Guo et al. (June 29, 2020). Absence of SARS-CoV-2 in Semen of a COVID-19 Patient Cohort. Andrology. https://doi.org/10.1111/andr.12848

TESTING AND TREATMENT

  • [pre-print, not peer-reviewed] Kushemererwa et al. evaluated 13 rapid-diagnostic IgG/IgM antibody tests for SARS-CoV-2 to inform the development of a diagnostic algorithm for use in settings where PCR-based diagnostics are not available. PCR-positive samples used for the evaluation were collected 0-28 days after the patient was confirmed positive. They evaluated 78 possible combinations of 2 assays to be used in parallel.
  • The individual sensitivities of the assays ranged from 18% to 74%. The two assays with the optimal combined performance (currently blinded) had a combined sensitivity to 90%. These findings suggest that parallel use of antibody assays may be useful for diagnosing SARS-CoV-2 in low resource settings. [EDITORIAL NOTE: The specificity of the combined test, assuming that a sample is judged positive if either test is positive, will be less than or equal to the specificity of the least specific of the two individual tests]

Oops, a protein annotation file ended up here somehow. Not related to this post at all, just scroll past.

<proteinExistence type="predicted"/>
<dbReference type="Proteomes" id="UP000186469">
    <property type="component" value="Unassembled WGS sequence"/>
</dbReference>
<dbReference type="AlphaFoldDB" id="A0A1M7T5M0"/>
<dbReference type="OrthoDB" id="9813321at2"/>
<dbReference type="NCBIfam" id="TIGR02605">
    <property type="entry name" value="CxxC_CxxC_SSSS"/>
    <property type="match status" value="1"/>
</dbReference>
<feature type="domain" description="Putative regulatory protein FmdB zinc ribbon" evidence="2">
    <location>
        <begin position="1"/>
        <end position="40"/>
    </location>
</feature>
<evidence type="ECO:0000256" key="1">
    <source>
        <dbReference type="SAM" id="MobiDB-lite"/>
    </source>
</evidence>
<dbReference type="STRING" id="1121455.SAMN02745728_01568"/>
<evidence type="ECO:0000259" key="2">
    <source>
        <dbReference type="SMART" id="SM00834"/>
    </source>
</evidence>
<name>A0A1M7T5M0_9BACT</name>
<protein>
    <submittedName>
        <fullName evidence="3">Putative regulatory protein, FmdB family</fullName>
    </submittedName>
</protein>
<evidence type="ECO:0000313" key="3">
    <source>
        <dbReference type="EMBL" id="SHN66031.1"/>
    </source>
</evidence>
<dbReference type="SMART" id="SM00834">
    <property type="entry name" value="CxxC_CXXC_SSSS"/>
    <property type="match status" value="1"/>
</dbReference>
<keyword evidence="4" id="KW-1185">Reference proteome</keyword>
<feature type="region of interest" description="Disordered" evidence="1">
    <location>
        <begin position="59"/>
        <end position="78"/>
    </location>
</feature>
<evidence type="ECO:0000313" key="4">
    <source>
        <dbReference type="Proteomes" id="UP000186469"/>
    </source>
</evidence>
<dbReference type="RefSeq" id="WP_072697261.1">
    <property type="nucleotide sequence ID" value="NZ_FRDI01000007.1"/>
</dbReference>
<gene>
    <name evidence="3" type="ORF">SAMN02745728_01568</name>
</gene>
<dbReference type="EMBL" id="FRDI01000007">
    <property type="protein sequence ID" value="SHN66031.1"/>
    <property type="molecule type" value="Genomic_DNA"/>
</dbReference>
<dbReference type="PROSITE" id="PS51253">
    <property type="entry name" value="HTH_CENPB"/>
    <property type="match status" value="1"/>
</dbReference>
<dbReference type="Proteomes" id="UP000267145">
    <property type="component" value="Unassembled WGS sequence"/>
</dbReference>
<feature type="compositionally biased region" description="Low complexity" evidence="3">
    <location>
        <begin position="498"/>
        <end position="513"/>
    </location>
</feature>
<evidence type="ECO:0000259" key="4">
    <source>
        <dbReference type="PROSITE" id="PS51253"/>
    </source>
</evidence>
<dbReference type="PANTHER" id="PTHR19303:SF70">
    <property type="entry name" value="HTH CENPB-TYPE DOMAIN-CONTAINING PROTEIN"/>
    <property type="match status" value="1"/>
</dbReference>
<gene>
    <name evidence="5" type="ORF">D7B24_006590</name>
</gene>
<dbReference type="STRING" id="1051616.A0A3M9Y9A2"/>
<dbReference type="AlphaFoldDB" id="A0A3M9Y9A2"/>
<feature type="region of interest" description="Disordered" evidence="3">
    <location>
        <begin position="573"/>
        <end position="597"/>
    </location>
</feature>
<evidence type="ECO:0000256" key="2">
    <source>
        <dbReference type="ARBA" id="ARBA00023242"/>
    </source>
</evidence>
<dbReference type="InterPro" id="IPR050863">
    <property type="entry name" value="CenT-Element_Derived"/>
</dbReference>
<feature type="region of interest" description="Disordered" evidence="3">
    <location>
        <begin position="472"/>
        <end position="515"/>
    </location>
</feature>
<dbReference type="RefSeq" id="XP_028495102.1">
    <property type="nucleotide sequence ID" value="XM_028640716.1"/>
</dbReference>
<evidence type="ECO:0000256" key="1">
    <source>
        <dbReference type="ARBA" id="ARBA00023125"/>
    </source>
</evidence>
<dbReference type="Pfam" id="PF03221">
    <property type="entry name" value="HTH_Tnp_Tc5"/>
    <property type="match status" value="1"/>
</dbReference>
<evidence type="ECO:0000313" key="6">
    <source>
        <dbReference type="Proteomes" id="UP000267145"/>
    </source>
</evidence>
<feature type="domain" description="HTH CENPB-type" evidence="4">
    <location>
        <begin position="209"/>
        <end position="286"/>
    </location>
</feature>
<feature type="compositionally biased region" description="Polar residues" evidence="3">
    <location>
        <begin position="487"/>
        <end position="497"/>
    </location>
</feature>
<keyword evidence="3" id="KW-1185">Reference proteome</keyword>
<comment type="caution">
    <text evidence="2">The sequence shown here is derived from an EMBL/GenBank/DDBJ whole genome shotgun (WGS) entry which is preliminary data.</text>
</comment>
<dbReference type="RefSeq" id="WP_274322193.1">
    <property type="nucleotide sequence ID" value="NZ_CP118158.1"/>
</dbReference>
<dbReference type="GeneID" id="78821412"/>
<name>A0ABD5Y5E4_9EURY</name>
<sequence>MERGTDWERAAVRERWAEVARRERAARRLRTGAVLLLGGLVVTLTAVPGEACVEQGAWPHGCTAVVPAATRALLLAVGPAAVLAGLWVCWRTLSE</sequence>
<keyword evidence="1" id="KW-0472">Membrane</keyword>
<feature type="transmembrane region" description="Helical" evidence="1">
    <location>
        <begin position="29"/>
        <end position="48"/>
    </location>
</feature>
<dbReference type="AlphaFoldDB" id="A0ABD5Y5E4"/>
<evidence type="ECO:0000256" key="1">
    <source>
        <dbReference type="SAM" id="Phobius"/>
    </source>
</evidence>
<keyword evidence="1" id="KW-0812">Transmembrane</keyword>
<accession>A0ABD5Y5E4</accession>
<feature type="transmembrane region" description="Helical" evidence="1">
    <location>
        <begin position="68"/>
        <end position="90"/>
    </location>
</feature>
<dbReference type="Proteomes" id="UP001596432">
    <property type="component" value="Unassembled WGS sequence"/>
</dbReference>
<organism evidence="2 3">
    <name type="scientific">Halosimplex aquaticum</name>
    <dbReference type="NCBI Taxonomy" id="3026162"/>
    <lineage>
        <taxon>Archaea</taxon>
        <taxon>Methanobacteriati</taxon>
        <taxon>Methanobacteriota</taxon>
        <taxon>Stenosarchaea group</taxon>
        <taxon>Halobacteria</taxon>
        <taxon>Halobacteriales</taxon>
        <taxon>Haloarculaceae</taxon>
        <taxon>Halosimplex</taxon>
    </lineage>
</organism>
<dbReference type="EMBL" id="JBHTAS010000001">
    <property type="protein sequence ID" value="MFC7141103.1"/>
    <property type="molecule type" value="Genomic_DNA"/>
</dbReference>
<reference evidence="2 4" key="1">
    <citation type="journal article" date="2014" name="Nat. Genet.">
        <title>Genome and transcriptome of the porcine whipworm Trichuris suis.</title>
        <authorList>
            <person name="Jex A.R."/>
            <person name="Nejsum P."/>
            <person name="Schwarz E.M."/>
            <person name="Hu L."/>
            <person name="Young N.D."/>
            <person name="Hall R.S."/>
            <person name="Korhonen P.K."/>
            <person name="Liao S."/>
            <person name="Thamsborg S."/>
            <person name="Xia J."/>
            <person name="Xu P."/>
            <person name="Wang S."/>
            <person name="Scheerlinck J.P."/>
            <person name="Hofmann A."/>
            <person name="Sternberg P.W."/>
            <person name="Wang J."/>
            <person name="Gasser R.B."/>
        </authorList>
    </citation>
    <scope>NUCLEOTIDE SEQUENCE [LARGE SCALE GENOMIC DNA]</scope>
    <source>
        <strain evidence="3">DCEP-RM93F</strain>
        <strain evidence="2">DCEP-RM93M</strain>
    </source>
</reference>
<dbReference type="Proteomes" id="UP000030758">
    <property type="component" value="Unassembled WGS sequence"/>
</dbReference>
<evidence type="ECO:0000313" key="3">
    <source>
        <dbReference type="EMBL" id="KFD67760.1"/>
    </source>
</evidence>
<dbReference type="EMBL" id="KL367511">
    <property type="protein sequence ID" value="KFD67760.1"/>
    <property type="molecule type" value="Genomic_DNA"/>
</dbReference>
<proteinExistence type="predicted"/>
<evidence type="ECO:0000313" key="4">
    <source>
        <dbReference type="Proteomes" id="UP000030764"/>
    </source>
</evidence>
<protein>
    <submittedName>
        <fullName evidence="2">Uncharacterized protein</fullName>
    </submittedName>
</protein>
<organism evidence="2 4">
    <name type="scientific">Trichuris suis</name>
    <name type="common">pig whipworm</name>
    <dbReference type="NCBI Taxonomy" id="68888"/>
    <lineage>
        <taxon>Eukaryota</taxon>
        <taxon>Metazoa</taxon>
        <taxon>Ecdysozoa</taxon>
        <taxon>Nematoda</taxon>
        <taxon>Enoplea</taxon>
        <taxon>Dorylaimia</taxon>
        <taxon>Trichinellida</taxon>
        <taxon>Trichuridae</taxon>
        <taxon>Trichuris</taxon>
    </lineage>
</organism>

Kushemererwa et al. (June 29, 2020). Combination of Antibody Based Rapid Diagnostic Tests Used in an Algorithm May Improve Their Performance in SARS CoV-2 Diagnosis. Pre-print downloaded June 30 from https://doi.org/10.1101/2020.06.26.20140806

CLINICAL CHARACTERISTICS AND HEALTH CARE SETTING

  • Feldstein et al. identified 186 cases of multisystem inflammatory syndrome in children (MIS-C) between March 15-May 20, 2020 in pediatric health centers in 26 US states. Most children were positive for SARS-CoV-2 (n=131; 70%) and were previously healthy (n=135; 73%). SARS-CoV-2 associated MIS-C led to serious and life-threatening illness: 148 children (80%) received intensive care, 37 (20%) received mechanical ventilation, 90 (48%) received vasoactive support, and 4 (2%) died.